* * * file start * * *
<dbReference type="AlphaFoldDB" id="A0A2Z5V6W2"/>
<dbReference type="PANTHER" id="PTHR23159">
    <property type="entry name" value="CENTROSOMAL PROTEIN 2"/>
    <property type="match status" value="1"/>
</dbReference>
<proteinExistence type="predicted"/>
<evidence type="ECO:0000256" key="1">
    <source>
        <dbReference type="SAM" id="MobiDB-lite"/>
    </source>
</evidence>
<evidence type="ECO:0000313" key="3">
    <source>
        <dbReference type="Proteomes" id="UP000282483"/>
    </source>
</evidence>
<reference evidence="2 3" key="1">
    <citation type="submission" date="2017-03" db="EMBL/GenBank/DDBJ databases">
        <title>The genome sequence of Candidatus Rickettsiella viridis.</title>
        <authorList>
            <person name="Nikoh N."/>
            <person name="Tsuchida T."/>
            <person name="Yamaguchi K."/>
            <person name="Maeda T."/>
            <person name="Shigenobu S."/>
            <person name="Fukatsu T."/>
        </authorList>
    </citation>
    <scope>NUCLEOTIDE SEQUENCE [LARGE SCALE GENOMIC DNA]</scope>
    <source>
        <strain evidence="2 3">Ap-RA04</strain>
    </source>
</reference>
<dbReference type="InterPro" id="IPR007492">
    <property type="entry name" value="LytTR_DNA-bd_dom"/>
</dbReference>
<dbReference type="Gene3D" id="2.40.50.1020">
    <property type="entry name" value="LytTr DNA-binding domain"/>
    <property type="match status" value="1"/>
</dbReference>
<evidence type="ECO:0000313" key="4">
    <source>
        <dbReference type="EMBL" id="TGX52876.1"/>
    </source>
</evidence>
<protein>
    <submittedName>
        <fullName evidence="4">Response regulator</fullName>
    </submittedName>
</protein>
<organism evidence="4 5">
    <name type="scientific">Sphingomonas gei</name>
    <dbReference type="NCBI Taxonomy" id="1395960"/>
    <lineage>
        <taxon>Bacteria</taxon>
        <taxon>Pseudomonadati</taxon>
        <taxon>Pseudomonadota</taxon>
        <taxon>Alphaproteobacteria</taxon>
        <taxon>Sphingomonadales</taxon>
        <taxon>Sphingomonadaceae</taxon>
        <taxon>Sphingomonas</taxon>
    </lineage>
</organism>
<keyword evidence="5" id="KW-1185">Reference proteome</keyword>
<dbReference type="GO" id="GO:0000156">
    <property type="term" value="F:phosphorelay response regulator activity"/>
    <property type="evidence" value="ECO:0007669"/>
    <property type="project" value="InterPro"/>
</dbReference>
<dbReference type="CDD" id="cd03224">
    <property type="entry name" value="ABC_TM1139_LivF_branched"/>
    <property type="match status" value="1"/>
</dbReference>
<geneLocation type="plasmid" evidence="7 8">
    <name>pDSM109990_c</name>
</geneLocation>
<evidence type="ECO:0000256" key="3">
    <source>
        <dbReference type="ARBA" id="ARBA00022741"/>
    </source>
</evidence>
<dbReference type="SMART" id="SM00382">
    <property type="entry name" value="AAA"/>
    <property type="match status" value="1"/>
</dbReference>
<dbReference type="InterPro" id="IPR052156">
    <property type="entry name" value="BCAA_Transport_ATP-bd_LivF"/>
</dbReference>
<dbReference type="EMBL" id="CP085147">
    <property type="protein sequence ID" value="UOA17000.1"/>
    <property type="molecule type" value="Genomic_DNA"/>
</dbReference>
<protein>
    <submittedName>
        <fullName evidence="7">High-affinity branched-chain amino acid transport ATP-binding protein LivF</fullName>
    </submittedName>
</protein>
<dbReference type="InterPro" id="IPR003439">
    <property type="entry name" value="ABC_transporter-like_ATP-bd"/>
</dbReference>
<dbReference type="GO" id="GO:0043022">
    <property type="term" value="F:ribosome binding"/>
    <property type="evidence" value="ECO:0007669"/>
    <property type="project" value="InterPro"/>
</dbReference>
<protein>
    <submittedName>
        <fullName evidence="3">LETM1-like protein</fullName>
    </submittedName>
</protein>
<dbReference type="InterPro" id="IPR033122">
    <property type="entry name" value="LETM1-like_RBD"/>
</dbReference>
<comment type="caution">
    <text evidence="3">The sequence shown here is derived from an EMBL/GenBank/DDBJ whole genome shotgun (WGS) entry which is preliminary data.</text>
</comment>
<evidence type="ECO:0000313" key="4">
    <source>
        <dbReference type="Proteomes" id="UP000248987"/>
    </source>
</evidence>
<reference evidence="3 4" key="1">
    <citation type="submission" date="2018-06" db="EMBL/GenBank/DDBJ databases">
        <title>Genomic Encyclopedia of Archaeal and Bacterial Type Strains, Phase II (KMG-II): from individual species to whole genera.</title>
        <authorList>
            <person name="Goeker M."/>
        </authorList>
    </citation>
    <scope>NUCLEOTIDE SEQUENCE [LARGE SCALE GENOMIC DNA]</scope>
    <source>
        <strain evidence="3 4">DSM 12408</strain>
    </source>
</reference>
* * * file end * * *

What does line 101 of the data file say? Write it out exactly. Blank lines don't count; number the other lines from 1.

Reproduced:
<dbReference type="GO" id="GO:0043022">